An attack by Islamist militants on a Chinese cargo ship has unveiled a massive smuggling racket by Irish gangs consisting of former members of the Provisional Irish Republican Army, commonly known as Provisional IRA. The revelation has inflamed existing tensions between Irish Republican militants linked to Sinn Fein –the political wing of the IRA– and a host of smuggling gangs operating on the border areas that connect the Irish state with Northern Ireland, which is part of the United Kingdom. The smuggling case was originally unearthed back in July of this year, when a group of militants linked to al-Qaeda fired two rocket-propelled grenades at Cosco Asia, a Hong Kong-registered Chinese commercial vessel, which is one of the world’s largest cargo ships. The attack, which occurred as the ship was sailing through the Suez Canal, shook the maritime-security world at the time, as it illustrated the rising lawlessness of the Sinai Peninsula following the Arab Spring uprising in Egypt. Ironically, the attack literally blew the lid off a complex smuggling operation. Specifically, one of the RPG rockets struck a container that, according to the ship’s manifest, was supposed to contain furniture. Inspectors who examined the damaged container, however, found that it was full of packets of cigarettes, which were destined to a company in County Louth, Ireland. Upon further investigation, it was discovered that the firm didn’t exist, but was rather a front company for a smuggling gang operating in the Irish borderlands. Shipping inspectors contacted the Gardai, Ireland’s police force, as well as customs officials in Dundalk, Ireland, who proceeded to seize the cargo in September. A subsequent police investigation found that the smuggled cigarettes, which had an estimated street value of €4.3 million, had been purchased by “a consortium” of IRA-linked factions operating in County Louth. In a new report published last weekend, Ireland’s Independent on Sunday said that the same gangs who were behind the failed smuggling operation are also involved in laundering diesel fuel throughout South Armagh in Northern Ireland. Read more of this post

Spy agencies failed to share intelligence on Omagh bombing: report

Real IRA paradeBy IAN ALLEN | intelNews.org |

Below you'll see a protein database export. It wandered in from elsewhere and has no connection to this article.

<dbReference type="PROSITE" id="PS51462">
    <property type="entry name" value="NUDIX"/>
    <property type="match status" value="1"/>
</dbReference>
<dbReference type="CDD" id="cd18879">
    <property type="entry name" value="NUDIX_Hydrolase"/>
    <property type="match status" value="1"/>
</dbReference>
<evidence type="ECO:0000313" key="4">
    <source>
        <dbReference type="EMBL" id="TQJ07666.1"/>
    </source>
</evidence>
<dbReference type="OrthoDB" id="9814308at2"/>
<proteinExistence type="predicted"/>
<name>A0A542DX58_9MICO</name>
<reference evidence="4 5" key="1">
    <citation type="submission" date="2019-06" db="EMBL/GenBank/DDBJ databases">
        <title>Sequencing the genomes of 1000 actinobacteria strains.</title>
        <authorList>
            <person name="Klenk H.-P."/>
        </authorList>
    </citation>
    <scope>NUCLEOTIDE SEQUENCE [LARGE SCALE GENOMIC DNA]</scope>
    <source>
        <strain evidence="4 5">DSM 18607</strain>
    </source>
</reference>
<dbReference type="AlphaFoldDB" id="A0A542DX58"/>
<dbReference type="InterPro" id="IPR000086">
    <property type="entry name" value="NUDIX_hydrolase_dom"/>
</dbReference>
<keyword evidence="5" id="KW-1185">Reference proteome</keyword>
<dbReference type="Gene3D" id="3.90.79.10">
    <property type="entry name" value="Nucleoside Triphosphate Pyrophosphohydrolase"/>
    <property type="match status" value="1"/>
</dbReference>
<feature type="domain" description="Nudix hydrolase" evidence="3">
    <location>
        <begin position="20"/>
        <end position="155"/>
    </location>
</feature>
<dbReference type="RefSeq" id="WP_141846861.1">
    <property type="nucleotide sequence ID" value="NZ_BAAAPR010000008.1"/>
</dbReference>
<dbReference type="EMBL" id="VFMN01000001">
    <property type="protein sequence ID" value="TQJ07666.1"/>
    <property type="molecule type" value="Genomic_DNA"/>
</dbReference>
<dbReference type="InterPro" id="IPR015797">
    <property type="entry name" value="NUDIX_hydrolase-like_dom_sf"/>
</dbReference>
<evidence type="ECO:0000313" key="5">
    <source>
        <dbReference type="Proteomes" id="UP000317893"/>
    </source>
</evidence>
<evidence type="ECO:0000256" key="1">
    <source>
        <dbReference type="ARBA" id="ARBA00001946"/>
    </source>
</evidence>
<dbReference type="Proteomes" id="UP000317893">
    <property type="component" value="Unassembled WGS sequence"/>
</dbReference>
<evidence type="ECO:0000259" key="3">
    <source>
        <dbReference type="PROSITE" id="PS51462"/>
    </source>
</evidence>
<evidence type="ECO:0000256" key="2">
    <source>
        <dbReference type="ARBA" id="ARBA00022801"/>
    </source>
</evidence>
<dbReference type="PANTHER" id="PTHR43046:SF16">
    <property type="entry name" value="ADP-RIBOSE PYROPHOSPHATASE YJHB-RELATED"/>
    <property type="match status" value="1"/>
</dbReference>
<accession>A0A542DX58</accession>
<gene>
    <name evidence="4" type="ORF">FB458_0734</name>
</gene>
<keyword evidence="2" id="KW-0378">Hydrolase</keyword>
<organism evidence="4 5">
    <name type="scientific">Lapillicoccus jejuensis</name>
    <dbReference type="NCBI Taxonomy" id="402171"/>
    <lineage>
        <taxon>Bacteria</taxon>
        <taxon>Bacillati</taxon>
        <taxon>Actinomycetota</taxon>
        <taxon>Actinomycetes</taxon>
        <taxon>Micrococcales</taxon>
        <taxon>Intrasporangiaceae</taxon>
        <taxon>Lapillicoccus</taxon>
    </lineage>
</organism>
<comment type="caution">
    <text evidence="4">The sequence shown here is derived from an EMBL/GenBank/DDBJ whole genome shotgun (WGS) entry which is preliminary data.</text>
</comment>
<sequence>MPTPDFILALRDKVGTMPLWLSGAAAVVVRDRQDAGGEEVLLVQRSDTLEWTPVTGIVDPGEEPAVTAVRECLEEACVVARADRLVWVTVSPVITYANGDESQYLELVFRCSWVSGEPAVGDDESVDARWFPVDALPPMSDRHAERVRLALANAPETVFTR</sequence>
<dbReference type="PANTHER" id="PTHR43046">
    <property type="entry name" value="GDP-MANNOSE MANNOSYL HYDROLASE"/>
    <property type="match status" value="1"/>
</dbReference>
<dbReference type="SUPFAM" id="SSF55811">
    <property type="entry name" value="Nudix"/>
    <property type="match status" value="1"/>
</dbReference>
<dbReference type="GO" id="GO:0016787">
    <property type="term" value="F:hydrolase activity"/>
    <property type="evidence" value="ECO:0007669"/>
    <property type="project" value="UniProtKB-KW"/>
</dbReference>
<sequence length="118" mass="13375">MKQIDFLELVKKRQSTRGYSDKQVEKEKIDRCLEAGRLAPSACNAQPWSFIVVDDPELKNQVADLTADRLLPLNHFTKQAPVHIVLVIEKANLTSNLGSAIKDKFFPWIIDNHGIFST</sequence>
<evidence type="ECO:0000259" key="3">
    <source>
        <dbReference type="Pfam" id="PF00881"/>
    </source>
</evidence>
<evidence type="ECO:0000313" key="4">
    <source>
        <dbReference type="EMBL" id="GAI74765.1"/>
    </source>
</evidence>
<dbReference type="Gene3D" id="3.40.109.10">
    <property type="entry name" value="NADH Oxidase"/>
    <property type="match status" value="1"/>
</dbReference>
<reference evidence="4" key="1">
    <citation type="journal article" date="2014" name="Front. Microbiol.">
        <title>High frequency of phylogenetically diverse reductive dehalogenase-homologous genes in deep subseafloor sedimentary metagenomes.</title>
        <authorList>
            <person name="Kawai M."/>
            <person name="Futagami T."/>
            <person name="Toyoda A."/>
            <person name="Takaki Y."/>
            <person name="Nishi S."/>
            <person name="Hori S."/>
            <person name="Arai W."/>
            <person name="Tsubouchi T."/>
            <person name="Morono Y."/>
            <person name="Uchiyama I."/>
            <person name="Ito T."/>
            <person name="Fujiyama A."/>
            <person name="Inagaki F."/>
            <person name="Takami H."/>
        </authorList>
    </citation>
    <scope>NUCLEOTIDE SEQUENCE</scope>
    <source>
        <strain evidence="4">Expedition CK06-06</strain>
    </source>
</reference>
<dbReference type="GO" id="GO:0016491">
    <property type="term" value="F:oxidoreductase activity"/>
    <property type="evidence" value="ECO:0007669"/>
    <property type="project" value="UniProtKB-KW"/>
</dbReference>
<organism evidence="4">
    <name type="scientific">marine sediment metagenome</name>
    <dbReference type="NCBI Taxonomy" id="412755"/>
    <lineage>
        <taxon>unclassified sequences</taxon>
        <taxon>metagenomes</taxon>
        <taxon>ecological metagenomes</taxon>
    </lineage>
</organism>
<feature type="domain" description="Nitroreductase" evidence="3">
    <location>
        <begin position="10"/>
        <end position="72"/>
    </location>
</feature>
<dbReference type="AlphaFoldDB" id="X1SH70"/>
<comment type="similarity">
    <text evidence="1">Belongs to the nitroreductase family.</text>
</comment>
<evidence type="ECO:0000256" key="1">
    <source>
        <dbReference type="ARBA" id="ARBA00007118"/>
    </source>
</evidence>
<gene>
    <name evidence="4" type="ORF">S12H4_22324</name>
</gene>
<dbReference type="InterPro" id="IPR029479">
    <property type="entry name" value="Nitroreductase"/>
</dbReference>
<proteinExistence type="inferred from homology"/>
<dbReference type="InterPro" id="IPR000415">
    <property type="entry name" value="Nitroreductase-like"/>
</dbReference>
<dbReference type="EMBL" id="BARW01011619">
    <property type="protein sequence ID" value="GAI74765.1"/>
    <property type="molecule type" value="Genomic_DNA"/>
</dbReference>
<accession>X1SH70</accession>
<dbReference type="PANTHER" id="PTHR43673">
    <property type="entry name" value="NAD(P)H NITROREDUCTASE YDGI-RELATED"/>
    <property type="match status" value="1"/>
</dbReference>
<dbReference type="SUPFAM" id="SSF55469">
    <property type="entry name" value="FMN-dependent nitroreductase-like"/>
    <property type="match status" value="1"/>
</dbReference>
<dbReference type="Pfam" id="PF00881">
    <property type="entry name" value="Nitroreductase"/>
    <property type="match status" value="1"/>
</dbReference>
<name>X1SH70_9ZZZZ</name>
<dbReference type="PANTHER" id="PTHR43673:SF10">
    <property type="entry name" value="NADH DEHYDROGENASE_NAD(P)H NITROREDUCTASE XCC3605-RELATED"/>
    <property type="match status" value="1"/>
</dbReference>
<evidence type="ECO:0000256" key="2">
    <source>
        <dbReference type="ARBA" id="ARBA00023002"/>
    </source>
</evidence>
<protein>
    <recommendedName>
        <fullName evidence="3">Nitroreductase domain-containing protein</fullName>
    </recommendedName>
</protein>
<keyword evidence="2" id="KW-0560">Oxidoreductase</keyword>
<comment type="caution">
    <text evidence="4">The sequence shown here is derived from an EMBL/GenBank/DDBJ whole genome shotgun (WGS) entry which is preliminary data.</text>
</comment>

A new report on the 1998 bombing of downtown Omagh by an Irish republican splinter group claims that the tragedy could have been avoided had British, Irish and American intelligence agencies shared information with British police. The car bomb attack was carried out on August 15, 1998, by the Real Irish Republican Army (RIRA). The militant organization consisted of former Provisional Irish Republican Army volunteers who rejected the Good Friday Agreement, part of the Northern Ireland peace process. It devastated the small Northern Irish town of Omagh, killing 29 and injuring over 200 people, including six children, several teenagers and a woman who was pregnant with twins. There have been no criminal convictions in connection with the bombing, despite the fact that it was the single worst instance of violence in the so-called Northern Ireland Troubles, which began in the 1960s and ended in 1998, largely because of the Omagh bombing. But now a new report commissioned by the families of the victims of the bombing claims that intelligence services from three countries failed to share information with British police, which could have prevented the disaster in Omagh. The report, authored by a group of retired security experts on behalf of London-based law firm SBP, says the RIRA had been infiltrated by the United States Federal Bureau of Investigation (FBI), Britain’s Security Service (MI5) and the Irish Garda’s Crime and Security Branch. These agencies, claims the report, had at least two informants inside the RIRA: a smalltime Irish criminal named Paddy Dixon, who frequently smuggled stolen cars from Ireland into Britain for use by the RIRA, and David Rupert, an American of Irish descent. Read more of this post